STOP10 Jun 2017: 'The Art of Singapore' by Eileen Chong

The Art of Singapore is a documentary delving into the life of Mr Ang Ho Sai, proudly known as Singapore’s last movie poster painter. It recently won the top prize at the Singapore Heritage Short Film Competition in 2016. The film is now available on Viddsee.

It is an enlightening film that pays tribute to a significant character in the history of Singaporean culture, delving into his humble beginning to his legacy and passing on his work to his son and apprentices. It also pays much attention to his latest work, 50 paintings done as tribute to the history of Singapore and Lee Kuan Yew. Peppered with archival footage and photos amidst its talking heads, it ignites a fair bit of nostalgia, which is part of the charm of this documentary.

Its main strength however, is Mr Ang whose enthusiasm in sharing his story is constantly effervescent. His diligence and dedication to his craft is depicted well. One could almost feel his energy and the smell of paint permeating through the screen. It is a shame however that he is left a little constrained as a talking head from a man so clearly energetic. Fortunately we do so his studio and the man in action, though not quite in an exuberant fashion as the camera keeps a far too respectful distance.

The film though at 30 minutes is somewhat overburdened in its ambitions of trying to revere Mr Ang, by cramming in too many aspects of the man. The structure and focus of the documentary becomes haphazard, jumping back and forth on different topics and people - ultimately spending less and less time with the charismatic Mr Ang. Whilst illuminating, the story of generational gaps, history and craftsmanship is clearly three different stories that wrestles with each other for attention but with none coming out on top or helping strengthen the other.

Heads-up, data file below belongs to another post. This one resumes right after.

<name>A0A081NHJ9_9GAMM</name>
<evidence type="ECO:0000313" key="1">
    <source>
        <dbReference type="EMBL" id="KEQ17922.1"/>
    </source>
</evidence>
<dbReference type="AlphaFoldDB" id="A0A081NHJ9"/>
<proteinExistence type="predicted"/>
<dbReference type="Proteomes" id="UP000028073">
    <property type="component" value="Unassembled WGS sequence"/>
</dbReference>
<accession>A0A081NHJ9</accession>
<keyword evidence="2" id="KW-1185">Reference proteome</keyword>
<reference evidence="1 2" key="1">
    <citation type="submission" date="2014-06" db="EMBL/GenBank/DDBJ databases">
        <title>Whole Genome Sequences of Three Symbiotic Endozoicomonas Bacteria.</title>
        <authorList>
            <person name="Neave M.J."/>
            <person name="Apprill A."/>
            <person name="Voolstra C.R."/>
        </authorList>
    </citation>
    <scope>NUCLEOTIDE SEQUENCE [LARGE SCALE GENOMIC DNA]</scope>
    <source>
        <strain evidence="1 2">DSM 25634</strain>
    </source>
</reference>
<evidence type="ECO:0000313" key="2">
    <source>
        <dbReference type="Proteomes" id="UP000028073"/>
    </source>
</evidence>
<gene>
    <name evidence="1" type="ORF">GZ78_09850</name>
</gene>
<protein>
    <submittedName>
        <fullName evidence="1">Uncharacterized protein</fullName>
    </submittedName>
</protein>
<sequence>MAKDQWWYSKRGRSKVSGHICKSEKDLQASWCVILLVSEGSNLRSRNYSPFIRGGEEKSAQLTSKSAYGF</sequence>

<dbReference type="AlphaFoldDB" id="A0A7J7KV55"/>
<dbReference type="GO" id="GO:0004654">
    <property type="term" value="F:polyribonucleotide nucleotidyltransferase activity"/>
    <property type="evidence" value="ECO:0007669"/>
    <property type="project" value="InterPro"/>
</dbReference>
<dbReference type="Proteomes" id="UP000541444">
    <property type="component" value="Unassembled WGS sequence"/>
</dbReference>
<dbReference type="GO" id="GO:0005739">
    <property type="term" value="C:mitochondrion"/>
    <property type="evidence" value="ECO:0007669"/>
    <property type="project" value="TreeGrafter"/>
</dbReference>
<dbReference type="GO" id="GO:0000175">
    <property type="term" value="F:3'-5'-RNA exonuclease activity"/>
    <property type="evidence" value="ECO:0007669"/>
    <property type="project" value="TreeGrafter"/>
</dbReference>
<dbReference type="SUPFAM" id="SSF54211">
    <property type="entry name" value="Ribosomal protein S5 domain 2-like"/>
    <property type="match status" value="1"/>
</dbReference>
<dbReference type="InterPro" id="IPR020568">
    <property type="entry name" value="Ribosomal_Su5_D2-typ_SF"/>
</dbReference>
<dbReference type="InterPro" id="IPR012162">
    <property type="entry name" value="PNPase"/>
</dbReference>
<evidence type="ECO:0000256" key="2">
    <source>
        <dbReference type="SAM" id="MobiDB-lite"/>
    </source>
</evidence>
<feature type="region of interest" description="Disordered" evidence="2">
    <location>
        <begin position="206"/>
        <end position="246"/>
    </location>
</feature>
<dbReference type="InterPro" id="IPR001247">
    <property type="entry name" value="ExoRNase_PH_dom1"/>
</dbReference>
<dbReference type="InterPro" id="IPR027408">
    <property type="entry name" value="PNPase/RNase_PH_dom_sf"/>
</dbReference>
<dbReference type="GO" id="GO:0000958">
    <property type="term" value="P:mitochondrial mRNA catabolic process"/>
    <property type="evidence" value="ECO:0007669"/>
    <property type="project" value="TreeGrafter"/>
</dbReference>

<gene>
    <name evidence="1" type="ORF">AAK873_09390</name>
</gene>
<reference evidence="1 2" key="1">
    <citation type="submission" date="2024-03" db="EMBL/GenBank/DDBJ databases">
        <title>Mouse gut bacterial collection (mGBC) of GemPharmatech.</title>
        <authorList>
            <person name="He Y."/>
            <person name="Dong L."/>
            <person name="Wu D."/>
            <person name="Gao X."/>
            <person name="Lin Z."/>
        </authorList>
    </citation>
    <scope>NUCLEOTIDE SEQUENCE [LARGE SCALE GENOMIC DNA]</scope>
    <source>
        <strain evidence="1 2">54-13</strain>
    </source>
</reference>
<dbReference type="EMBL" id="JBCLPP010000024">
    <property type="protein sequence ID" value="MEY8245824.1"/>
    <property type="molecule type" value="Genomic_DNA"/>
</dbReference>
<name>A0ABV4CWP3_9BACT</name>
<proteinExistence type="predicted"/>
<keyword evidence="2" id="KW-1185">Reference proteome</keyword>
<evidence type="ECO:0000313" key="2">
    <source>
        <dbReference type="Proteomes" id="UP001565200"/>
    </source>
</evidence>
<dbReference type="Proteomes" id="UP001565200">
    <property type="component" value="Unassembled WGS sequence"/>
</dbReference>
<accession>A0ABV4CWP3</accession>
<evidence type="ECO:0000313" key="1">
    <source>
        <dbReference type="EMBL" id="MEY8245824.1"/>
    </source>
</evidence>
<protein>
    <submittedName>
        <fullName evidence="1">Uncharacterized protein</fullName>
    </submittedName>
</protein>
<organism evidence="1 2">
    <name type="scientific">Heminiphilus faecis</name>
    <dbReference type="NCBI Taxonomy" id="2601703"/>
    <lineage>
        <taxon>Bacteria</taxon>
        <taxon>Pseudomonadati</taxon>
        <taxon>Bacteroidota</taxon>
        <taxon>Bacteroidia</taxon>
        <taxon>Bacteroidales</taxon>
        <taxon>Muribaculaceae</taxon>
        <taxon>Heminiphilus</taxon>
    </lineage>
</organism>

Another strangeness is the sporadic and confused use of narration. It is beguilingly incoherent when the narrator begins to speak in the ‘first person point of view’ of Singapore, and then slips back out narrating in ‘third person ‘ without any clear indication, let alone a pause. The narration borders on being schizophrenic, but narration overall becomes less present in the latter half of the documentary. So it is a problem that thankfully doesn’t get worse.

That aside, The Art of Singapore does a great service in capturing our craftsmanship and artistic heritage. It tries to give a complex view of Singapore’s progress through the eyes of a generational artist with a dose of nostalgia. 

Written by Rifyal Giffari

You can catch The Art of Singapore on Viddsee:

For the full list of June 2017's 10 films under STOP10, click here
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